Heating of the earth near the equator leads to large amounts of upward motion and convection along the monsoon trough or Intertropical convergence zone. The divergence over the near-equatorial trough leads to air rising and moving away from the equator aloft. As it moves towards the Mid-Latitudes, the air cools and sinks, which leads to subsidence near the 30th parallel of both hemispheres. This circulation is known as the Hadley cell and leads to the formation of the subtropical ridge.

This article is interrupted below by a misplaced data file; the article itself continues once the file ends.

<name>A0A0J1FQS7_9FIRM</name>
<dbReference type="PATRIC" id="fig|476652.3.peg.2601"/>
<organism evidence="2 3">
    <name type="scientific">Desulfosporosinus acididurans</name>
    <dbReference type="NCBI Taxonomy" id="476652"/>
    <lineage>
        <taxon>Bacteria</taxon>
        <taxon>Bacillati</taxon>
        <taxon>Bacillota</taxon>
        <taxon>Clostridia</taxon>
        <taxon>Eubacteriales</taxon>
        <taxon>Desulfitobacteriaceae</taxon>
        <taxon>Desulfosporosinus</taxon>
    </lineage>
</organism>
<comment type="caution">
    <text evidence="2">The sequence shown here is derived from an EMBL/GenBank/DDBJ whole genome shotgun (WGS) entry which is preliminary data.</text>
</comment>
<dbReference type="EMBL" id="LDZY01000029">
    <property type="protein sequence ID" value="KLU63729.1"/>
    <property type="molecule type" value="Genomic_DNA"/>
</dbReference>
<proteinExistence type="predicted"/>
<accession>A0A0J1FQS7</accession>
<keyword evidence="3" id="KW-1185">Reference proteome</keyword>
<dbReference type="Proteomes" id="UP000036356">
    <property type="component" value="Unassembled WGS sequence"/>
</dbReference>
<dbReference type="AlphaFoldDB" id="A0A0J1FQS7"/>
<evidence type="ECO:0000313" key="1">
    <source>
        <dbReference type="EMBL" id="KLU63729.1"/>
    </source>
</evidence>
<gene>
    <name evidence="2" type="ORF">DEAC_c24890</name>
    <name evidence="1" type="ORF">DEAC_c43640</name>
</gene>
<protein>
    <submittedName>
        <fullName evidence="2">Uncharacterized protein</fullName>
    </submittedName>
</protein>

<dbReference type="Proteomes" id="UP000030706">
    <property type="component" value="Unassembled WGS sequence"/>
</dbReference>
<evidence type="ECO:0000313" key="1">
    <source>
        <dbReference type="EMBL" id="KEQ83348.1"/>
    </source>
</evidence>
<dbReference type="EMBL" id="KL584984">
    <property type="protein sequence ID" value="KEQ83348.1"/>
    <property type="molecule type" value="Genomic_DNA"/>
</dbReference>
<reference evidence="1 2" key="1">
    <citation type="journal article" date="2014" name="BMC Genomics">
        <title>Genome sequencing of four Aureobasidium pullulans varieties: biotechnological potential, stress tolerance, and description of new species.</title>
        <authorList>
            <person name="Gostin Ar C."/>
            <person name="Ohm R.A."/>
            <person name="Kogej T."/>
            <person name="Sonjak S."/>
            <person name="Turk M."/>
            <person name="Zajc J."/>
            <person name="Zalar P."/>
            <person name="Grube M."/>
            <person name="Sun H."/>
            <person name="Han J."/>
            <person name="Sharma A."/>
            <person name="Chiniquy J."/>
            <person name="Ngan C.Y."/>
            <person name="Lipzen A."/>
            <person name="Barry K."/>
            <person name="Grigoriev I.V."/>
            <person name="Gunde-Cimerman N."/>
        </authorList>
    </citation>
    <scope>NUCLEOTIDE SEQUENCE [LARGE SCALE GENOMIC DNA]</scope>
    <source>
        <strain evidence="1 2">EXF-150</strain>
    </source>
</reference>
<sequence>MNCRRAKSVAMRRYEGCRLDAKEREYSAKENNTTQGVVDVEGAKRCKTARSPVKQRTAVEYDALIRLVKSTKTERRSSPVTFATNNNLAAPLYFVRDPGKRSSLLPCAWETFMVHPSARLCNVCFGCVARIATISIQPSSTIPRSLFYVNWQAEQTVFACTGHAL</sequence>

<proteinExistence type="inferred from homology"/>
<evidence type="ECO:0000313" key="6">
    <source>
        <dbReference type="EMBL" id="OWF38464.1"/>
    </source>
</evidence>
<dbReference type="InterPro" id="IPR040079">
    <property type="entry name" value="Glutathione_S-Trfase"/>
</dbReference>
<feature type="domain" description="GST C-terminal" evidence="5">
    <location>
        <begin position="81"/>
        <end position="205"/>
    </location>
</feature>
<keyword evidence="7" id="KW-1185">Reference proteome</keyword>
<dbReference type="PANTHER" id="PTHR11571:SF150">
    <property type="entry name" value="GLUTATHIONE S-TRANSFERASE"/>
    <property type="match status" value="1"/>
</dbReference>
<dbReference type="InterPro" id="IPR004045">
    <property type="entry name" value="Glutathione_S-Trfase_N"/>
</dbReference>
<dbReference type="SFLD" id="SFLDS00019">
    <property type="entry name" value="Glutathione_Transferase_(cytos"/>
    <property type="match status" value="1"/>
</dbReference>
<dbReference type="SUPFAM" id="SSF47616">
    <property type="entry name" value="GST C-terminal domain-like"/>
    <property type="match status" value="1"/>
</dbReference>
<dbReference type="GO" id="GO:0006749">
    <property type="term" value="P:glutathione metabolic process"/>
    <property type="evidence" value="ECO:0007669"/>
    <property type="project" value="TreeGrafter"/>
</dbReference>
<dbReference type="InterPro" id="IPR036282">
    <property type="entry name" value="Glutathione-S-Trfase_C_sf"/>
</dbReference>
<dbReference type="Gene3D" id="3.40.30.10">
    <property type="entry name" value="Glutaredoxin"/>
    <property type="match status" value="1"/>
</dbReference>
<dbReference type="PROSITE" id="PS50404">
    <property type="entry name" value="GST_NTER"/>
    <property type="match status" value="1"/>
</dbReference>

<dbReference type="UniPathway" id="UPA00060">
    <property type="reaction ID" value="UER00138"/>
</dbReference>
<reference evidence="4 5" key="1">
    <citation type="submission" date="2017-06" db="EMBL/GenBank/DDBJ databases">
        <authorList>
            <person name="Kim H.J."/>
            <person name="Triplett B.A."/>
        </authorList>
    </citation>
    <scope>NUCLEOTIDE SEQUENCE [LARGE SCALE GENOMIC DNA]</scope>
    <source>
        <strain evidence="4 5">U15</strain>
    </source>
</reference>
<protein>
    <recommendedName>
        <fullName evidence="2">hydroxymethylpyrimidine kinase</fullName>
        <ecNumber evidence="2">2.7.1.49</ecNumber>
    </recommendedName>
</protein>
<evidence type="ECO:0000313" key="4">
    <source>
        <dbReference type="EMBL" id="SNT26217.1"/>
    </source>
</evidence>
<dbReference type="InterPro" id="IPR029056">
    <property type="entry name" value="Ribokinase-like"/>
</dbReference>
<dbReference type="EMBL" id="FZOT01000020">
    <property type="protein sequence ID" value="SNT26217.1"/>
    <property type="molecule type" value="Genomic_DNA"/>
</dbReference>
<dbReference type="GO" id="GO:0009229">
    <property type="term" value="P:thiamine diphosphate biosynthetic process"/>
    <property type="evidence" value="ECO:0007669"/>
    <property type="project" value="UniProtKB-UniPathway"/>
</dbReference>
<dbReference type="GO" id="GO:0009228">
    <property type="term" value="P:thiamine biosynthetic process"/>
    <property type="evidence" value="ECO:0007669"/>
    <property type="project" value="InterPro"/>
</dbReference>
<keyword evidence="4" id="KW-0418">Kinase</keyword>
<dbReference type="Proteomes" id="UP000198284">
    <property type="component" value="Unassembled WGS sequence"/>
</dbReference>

The subtropical ridge is a significant belt of high pressure situated around the latitudes of 30°N in the Northern Hemisphere and 30°S in the Southern Hemisphere. It is characterized by mostly calm winds, which acts to reduce air quality under its axis by causing fog overnight, and haze during daylight hours caused by the stable atmosphere found near its location. Air flows out from its center toward the upper and lower latitudes of each hemisphere, creating both the trade winds and the westerlies. It moves poleward during the summer, reaching its most northern latitude in early fall, before moving equatorward during the cold season.